Securities are traded by buyers and sellers with different levels of knowledge about those securities. One party may suspect the other of knowing more about the security than they do, and this could affect the buyer’s bid or the seller’s offering price. This paper seeks to answer two questions: What are the costs implied by present and future asymmetric information? And how are those costs reflected in securities prices?
We find that asymmetric information leads to adverse selection and imperfect risk sharing, resulting in a reduced price and a higher required return. We explicitly derive the effect of adverse selection on required returns, and show how our result differs from models that consider the bid-ask spread to be an exogenous cost, like the cost of trading.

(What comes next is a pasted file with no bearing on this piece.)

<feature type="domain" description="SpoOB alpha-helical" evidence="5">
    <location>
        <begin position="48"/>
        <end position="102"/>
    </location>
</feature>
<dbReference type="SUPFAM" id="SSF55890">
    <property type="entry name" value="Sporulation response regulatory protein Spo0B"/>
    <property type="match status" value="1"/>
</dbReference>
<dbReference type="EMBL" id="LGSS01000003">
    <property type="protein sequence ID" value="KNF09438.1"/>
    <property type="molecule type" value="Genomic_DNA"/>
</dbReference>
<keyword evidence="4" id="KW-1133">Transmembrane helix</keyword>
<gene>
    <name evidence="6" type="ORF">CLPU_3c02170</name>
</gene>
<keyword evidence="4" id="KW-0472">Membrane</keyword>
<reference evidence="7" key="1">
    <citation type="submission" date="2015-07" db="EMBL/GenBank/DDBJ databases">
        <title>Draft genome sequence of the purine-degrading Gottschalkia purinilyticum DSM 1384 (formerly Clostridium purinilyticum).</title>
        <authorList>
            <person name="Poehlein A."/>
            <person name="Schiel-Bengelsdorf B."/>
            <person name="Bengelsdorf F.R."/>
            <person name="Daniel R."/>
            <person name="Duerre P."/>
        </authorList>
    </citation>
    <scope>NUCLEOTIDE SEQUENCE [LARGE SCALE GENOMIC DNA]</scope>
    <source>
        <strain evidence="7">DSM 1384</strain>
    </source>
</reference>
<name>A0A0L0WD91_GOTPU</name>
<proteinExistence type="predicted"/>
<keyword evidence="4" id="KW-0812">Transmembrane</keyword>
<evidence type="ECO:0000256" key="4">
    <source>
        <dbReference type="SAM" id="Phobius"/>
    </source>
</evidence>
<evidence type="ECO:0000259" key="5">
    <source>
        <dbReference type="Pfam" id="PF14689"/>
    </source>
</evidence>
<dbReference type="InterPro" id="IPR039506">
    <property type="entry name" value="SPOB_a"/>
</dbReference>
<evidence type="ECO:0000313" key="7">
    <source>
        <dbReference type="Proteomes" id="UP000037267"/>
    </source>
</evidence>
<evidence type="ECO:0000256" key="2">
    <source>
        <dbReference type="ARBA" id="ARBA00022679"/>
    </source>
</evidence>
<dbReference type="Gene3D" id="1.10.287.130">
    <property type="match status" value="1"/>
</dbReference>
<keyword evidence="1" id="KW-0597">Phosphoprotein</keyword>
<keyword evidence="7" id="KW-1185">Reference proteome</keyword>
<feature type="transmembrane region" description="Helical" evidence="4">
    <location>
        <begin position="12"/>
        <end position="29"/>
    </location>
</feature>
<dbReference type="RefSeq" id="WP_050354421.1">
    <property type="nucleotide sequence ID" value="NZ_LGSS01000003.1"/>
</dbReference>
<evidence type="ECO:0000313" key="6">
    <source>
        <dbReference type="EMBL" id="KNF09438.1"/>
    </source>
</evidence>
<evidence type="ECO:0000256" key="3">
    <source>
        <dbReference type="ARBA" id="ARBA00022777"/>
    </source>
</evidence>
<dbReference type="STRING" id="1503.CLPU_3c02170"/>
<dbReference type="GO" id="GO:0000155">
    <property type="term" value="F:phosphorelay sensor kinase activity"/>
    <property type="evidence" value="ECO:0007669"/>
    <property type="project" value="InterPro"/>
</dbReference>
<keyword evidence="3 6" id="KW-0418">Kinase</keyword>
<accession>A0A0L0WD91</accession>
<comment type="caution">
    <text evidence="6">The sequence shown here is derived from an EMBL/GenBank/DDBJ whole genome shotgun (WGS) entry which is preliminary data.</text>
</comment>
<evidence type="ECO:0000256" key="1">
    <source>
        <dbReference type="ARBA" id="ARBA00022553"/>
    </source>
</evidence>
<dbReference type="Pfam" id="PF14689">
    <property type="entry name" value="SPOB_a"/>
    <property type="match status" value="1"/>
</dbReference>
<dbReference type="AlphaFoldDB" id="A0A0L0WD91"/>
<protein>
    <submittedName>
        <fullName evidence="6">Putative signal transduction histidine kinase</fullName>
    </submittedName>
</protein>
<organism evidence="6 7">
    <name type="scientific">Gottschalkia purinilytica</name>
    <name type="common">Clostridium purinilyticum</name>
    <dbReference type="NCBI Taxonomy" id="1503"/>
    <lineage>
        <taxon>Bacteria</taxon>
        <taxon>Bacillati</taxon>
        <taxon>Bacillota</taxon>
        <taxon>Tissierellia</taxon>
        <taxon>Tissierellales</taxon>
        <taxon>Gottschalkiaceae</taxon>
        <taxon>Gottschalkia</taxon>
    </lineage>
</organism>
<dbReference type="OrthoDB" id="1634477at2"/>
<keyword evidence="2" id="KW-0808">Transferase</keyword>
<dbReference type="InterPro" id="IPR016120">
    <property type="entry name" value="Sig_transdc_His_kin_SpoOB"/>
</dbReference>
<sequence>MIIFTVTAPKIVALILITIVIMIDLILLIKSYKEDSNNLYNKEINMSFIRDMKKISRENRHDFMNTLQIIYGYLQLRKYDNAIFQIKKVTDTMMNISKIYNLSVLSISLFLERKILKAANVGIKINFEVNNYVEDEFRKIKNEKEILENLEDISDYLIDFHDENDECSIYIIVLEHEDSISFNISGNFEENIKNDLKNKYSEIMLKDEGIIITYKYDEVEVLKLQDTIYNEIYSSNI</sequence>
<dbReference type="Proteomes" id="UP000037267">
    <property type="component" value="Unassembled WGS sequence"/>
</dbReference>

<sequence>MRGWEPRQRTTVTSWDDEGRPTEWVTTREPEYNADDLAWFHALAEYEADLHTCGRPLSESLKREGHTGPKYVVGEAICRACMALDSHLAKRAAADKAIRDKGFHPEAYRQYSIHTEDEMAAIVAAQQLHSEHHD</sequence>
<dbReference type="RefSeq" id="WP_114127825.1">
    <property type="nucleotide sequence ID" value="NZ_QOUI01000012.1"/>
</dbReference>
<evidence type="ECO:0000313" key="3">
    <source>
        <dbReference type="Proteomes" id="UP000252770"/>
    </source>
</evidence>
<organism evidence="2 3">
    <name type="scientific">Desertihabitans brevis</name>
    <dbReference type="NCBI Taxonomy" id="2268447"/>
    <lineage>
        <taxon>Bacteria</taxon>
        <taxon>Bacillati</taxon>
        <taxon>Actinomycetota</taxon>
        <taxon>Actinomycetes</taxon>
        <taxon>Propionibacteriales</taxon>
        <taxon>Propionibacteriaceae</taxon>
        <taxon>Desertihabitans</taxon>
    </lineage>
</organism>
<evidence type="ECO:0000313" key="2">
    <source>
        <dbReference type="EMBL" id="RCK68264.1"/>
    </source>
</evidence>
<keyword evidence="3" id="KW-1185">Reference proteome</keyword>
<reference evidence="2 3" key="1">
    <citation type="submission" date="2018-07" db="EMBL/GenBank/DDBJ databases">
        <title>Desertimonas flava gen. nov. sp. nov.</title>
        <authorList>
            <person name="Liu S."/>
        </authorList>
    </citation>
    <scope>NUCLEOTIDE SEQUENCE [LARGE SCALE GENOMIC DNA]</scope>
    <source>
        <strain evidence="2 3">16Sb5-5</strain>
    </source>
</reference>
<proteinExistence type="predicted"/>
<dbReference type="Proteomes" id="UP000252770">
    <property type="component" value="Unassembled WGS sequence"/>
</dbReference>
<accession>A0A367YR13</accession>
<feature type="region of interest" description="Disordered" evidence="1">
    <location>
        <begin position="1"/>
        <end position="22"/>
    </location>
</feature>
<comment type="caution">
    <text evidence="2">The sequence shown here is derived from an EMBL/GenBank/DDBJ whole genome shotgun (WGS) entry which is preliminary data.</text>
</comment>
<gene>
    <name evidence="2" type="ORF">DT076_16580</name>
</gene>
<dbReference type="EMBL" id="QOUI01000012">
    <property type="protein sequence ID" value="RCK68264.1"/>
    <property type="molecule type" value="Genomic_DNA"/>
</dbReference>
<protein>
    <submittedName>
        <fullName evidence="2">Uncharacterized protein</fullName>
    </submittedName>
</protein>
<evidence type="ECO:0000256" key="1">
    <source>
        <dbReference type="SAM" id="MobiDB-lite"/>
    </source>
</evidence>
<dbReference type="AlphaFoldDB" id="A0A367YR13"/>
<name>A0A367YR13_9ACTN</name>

The information contained herein is only as current as of the date indicated, and may be superseded by subsequent market events or for other reasons. The views and opinions expressed herein are those of the author and do not necessarily reflect the views of AQR Capital Management, LLC, its affiliates or its employees. This information is not intended to, and does not relate specifically to any investment strategy or product that AQR offers. It is being provided merely to provide a framework to assist in the implementation of an investor’s own analysis and an investor’s own view on the topic discussed herein. Past performance is not a guarantee of future results.